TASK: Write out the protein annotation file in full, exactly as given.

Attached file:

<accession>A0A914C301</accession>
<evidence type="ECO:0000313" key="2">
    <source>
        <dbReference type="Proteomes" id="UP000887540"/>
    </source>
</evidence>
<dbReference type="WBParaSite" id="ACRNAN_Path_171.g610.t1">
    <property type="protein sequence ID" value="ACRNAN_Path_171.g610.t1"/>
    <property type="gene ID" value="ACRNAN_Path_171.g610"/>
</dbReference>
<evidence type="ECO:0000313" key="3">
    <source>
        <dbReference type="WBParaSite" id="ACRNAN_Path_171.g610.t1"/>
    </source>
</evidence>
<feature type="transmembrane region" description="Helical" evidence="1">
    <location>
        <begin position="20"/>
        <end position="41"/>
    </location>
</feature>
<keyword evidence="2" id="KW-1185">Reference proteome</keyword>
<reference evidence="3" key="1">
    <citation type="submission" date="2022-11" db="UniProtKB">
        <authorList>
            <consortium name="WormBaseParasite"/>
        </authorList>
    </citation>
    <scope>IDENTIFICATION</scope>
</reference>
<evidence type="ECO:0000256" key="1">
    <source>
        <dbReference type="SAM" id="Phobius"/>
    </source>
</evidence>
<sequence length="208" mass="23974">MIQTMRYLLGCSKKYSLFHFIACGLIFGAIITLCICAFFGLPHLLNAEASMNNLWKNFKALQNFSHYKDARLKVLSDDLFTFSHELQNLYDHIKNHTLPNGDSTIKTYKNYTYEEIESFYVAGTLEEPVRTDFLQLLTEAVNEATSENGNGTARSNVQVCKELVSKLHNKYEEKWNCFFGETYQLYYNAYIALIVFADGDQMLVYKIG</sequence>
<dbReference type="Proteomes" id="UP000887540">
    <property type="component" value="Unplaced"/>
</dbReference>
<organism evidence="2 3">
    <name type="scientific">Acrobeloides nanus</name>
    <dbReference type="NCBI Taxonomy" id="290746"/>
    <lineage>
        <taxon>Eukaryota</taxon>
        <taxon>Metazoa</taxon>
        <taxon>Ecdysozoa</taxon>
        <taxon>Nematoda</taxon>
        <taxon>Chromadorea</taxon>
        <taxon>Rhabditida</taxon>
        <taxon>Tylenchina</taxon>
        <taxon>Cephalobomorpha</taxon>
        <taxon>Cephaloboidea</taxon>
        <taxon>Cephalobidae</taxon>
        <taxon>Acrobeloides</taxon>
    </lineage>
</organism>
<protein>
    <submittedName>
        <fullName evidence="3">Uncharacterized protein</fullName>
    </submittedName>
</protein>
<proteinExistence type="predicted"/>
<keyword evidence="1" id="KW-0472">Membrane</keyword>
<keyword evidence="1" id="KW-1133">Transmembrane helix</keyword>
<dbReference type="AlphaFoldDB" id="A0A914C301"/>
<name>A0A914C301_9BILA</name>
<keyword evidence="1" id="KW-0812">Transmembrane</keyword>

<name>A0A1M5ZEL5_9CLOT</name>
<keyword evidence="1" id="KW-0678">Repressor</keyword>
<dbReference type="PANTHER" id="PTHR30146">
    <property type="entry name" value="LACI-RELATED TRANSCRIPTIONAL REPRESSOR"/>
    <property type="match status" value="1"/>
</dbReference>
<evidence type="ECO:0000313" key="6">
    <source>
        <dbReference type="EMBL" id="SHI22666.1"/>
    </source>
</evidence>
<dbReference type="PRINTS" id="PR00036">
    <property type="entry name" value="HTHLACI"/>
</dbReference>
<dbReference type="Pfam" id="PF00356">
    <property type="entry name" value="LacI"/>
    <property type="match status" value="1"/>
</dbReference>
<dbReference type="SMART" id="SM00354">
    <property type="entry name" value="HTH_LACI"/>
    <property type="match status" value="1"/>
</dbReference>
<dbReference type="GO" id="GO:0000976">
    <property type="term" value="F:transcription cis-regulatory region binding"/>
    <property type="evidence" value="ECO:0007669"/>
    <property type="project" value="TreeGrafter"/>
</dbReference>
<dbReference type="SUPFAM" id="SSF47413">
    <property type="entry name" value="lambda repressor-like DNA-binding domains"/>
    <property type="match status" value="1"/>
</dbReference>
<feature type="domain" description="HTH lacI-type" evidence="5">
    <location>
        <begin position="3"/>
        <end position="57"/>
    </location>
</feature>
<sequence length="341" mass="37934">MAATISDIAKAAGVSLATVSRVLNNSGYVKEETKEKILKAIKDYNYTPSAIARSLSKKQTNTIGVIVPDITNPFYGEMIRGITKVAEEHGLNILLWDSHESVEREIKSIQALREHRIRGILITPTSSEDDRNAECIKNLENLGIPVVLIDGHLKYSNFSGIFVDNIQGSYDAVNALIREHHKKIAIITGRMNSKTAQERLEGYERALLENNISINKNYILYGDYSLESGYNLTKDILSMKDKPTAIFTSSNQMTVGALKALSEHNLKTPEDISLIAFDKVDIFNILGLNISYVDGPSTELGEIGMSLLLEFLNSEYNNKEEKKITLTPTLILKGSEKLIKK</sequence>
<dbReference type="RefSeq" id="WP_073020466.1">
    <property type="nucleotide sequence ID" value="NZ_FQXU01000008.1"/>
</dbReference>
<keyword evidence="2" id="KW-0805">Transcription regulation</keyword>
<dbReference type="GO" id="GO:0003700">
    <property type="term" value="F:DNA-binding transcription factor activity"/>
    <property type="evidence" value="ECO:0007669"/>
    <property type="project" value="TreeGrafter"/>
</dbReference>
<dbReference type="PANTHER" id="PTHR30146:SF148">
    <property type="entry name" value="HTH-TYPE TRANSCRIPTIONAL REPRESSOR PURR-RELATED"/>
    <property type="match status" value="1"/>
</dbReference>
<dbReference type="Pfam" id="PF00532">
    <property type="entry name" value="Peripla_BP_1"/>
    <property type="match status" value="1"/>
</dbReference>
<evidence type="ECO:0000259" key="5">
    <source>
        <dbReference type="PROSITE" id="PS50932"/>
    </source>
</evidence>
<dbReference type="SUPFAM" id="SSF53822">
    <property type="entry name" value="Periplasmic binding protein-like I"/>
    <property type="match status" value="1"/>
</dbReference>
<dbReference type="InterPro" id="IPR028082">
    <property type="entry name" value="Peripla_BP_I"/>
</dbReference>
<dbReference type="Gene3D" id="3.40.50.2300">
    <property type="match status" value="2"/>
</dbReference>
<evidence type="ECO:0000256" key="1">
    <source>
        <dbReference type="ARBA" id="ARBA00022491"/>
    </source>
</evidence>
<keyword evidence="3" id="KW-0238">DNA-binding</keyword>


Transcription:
<accession>A0A914C301</accession>
<evidence type="ECO:0000313" key="2">
    <source>
        <dbReference type="Proteomes" id="UP000887540"/>
    </source>
</evidence>
<dbReference type="WBParaSite" id="ACRNAN_Path_171.g610.t1">
    <property type="protein sequence ID" value="ACRNAN_Path_171.g610.t1"/>
    <property type="gene ID" value="ACRNAN_Path_171.g610"/>
</dbReference>
<evidence type="ECO:0000313" key="3">
    <source>
        <dbReference type="WBParaSite" id="ACRNAN_Path_171.g610.t1"/>
    </source>
</evidence>
<feature type="transmembrane region" description="Helical" evidence="1">
    <location>
        <begin position="20"/>
        <end position="41"/>
    </location>
</feature>
<keyword evidence="2" id="KW-1185">Reference proteome</keyword>
<reference evidence="3" key="1">
    <citation type="submission" date="2022-11" db="UniProtKB">
        <authorList>
            <consortium name="WormBaseParasite"/>
        </authorList>
    </citation>
    <scope>IDENTIFICATION</scope>
</reference>
<evidence type="ECO:0000256" key="1">
    <source>
        <dbReference type="SAM" id="Phobius"/>
    </source>
</evidence>
<sequence length="208" mass="23974">MIQTMRYLLGCSKKYSLFHFIACGLIFGAIITLCICAFFGLPHLLNAEASMNNLWKNFKALQNFSHYKDARLKVLSDDLFTFSHELQNLYDHIKNHTLPNGDSTIKTYKNYTYEEIESFYVAGTLEEPVRTDFLQLLTEAVNEATSENGNGTARSNVQVCKELVSKLHNKYEEKWNCFFGETYQLYYNAYIALIVFADGDQMLVYKIG</sequence>
<dbReference type="Proteomes" id="UP000887540">
    <property type="component" value="Unplaced"/>
</dbReference>
<organism evidence="2 3">
    <name type="scientific">Acrobeloides nanus</name>
    <dbReference type="NCBI Taxonomy" id="290746"/>
    <lineage>
        <taxon>Eukaryota</taxon>
        <taxon>Metazoa</taxon>
        <taxon>Ecdysozoa</taxon>
        <taxon>Nematoda</taxon>
        <taxon>Chromadorea</taxon>
        <taxon>Rhabditida</taxon>
        <taxon>Tylenchina</taxon>
        <taxon>Cephalobomorpha</taxon>
        <taxon>Cephaloboidea</taxon>
        <taxon>Cephalobidae</taxon>
        <taxon>Acrobeloides</taxon>
    </lineage>
</organism>
<protein>
    <submittedName>
        <fullName evidence="3">Uncharacterized protein</fullName>
    </submittedName>
</protein>
<proteinExistence type="predicted"/>
<keyword evidence="1" id="KW-0472">Membrane</keyword>
<keyword evidence="1" id="KW-1133">Transmembrane helix</keyword>
<dbReference type="AlphaFoldDB" id="A0A914C301"/>
<name>A0A914C301_9BILA</name>
<keyword evidence="1" id="KW-0812">Transmembrane</keyword>

<name>A0A1M5ZEL5_9CLOT</name>
<keyword evidence="1" id="KW-0678">Repressor</keyword>
<dbReference type="PANTHER" id="PTHR30146">
    <property type="entry name" value="LACI-RELATED TRANSCRIPTIONAL REPRESSOR"/>
    <property type="match status" value="1"/>
</dbReference>
<evidence type="ECO:0000313" key="6">
    <source>
        <dbReference type="EMBL" id="SHI22666.1"/>
    </source>
</evidence>
<dbReference type="PRINTS" id="PR00036">
    <property type="entry name" value="HTHLACI"/>
</dbReference>
<dbReference type="Pfam" id="PF00356">
    <property type="entry name" value="LacI"/>
    <property type="match status" value="1"/>
</dbReference>
<dbReference type="SMART" id="SM00354">
    <property type="entry name" value="HTH_LACI"/>
    <property type="match status" value="1"/>
</dbReference>
<dbReference type="GO" id="GO:0000976">
    <property type="term" value="F:transcription cis-regulatory region binding"/>
    <property type="evidence" value="ECO:0007669"/>
    <property type="project" value="TreeGrafter"/>
</dbReference>
<dbReference type="SUPFAM" id="SSF47413">
    <property type="entry name" value="lambda repressor-like DNA-binding domains"/>
    <property type="match status" value="1"/>
</dbReference>
<feature type="domain" description="HTH lacI-type" evidence="5">
    <location>
        <begin position="3"/>
        <end position="57"/>
    </location>
</feature>
<sequence length="341" mass="37934">MAATISDIAKAAGVSLATVSRVLNNSGYVKEETKEKILKAIKDYNYTPSAIARSLSKKQTNTIGVIVPDITNPFYGEMIRGITKVAEEHGLNILLWDSHESVEREIKSIQALREHRIRGILITPTSSEDDRNAECIKNLENLGIPVVLIDGHLKYSNFSGIFVDNIQGSYDAVNALIREHHKKIAIITGRMNSKTAQERLEGYERALLENNISINKNYILYGDYSLESGYNLTKDILSMKDKPTAIFTSSNQMTVGALKALSEHNLKTPEDISLIAFDKVDIFNILGLNISYVDGPSTELGEIGMSLLLEFLNSEYNNKEEKKITLTPTLILKGSEKLIKK</sequence>
<dbReference type="RefSeq" id="WP_073020466.1">
    <property type="nucleotide sequence ID" value="NZ_FQXU01000008.1"/>
</dbReference>
<keyword evidence="2" id="KW-0805">Transcription regulation</keyword>
<dbReference type="GO" id="GO:0003700">
    <property type="term" value="F:DNA-binding transcription factor activity"/>
    <property type="evidence" value="ECO:0007669"/>
    <property type="project" value="TreeGrafter"/>
</dbReference>
<dbReference type="PANTHER" id="PTHR30146:SF148">
    <property type="entry name" value="HTH-TYPE TRANSCRIPTIONAL REPRESSOR PURR-RELATED"/>
    <property type="match status" value="1"/>
</dbReference>
<dbReference type="Pfam" id="PF00532">
    <property type="entry name" value="Peripla_BP_1"/>
    <property type="match status" value="1"/>
</dbReference>
<evidence type="ECO:0000259" key="5">
    <source>
        <dbReference type="PROSITE" id="PS50932"/>
    </source>
</evidence>
<dbReference type="SUPFAM" id="SSF53822">
    <property type="entry name" value="Periplasmic binding protein-like I"/>
    <property type="match status" value="1"/>
</dbReference>
<dbReference type="InterPro" id="IPR028082">
    <property type="entry name" value="Peripla_BP_I"/>
</dbReference>
<dbReference type="Gene3D" id="3.40.50.2300">
    <property type="match status" value="2"/>
</dbReference>
<evidence type="ECO:0000256" key="1">
    <source>
        <dbReference type="ARBA" id="ARBA00022491"/>
    </source>
</evidence>
<keyword evidence="3" id="KW-0238">DNA-binding</keyword>